Incorporating New Technologies

How does this apply to implementing new technologies?
HENNGE has a lot of key products already serving many customers, so of course, we have to be careful before jumping into a new technology. However, the same approach applies. We will openly review the pros and cons. For example, if the team agrees to adopting a new technology but thinks that it will take too much time to finish, we try to break it up into smaller bite-size tasks. That way we can still make incremental shifts that integrate new technologies while minimizing the risk of any unforeseen errors or incompatibilities affecting he existing product. So far this has been working really well for us.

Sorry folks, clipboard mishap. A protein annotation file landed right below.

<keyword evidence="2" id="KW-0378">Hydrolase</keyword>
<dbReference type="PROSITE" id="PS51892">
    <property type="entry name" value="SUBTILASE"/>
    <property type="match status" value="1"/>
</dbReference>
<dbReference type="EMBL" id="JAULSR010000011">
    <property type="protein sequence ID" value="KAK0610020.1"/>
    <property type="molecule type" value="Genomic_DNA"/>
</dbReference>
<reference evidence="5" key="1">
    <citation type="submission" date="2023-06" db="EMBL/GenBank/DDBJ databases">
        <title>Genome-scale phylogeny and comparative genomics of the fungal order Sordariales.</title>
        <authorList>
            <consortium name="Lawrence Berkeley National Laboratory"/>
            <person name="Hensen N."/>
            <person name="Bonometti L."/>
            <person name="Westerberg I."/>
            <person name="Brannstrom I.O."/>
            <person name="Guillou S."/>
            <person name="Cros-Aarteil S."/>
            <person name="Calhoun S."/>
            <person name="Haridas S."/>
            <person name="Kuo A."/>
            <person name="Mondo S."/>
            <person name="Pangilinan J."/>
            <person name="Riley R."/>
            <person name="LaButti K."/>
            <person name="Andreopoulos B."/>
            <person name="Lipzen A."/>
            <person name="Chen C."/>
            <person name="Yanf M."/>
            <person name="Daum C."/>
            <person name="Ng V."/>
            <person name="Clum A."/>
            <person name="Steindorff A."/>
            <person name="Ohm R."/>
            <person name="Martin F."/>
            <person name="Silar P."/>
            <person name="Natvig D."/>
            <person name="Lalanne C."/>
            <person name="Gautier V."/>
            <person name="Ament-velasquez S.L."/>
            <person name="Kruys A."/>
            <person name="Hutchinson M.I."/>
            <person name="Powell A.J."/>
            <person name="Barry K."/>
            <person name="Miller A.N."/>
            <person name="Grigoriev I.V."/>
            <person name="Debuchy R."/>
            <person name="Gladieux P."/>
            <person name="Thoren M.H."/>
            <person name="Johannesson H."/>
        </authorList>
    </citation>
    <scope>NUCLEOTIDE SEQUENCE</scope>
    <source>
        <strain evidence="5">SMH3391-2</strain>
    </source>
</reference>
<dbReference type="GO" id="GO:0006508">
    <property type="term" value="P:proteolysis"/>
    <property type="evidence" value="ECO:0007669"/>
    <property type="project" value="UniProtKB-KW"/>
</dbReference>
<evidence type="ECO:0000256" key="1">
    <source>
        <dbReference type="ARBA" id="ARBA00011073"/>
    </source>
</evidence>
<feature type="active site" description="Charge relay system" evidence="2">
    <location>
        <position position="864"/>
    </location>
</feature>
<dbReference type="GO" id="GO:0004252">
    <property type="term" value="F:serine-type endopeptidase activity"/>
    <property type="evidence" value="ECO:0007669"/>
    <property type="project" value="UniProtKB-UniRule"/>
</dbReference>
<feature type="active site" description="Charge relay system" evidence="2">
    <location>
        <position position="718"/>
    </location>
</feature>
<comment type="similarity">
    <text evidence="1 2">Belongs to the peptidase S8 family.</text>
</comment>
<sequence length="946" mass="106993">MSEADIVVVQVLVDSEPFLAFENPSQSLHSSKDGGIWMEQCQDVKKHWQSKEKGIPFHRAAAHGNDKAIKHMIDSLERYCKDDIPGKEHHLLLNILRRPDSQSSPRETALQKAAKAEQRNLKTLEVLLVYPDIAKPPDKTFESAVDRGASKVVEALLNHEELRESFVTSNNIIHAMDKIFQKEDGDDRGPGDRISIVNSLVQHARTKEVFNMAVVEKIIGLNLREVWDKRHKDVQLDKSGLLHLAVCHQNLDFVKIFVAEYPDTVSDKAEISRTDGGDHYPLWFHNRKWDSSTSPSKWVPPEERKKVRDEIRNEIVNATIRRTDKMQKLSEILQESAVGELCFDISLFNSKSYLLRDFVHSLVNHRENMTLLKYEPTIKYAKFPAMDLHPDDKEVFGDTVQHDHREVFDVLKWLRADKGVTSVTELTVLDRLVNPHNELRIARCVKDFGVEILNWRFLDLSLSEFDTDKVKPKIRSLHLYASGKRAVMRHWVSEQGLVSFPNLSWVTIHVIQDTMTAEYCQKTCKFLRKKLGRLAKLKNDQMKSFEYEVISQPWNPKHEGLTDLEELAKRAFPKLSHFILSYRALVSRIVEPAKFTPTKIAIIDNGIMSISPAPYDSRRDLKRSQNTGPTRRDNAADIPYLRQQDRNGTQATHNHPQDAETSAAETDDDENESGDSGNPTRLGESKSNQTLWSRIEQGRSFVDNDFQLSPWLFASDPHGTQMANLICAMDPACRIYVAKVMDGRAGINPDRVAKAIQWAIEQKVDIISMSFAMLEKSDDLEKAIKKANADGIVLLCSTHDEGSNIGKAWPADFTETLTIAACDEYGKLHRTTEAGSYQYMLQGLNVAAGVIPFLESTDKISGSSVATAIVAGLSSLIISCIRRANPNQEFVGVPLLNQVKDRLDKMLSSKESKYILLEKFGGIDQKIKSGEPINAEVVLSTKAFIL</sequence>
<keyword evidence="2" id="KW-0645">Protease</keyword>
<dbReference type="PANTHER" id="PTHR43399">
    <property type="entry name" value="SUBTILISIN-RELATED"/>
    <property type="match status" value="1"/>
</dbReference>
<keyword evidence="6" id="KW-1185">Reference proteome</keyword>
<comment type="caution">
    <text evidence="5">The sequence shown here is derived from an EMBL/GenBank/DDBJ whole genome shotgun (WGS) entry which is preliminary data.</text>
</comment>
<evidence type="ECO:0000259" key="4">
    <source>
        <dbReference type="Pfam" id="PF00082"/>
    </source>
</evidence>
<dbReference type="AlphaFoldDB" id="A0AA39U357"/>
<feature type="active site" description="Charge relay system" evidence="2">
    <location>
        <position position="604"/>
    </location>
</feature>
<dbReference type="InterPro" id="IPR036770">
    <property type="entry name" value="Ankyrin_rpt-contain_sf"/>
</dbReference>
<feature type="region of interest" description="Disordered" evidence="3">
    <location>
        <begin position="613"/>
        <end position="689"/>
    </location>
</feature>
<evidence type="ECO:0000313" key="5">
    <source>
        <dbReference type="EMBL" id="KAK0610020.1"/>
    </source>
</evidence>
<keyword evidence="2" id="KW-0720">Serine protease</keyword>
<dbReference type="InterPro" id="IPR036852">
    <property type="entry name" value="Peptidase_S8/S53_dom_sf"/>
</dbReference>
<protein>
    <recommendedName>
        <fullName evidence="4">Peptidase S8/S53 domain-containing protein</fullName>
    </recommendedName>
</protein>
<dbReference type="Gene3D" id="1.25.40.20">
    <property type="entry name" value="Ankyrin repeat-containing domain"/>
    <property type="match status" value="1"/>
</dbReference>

'Eating the Unripe Fruits'

This relates to HENNGE’s culture of ‘eating the unripe fruits,’ right? Just because a new technology may not be perfect today, if we keep improving it, we can reap the benefits tomorrow.
Yes! Actually, I have a story about that. We’ve always been using Vue and React, and I was asked to help bootstrap a new front-end project. I’ve been learning a lot myself about a new framework called Svelte that looked interesting. Starting a new project seemed like a good chance to try it out so I consulted with the team. After sharing why I thought it would be a good fit for the project, everyone agreed and we’re now using it successfully in this new project.

Team Mobility and Career Growth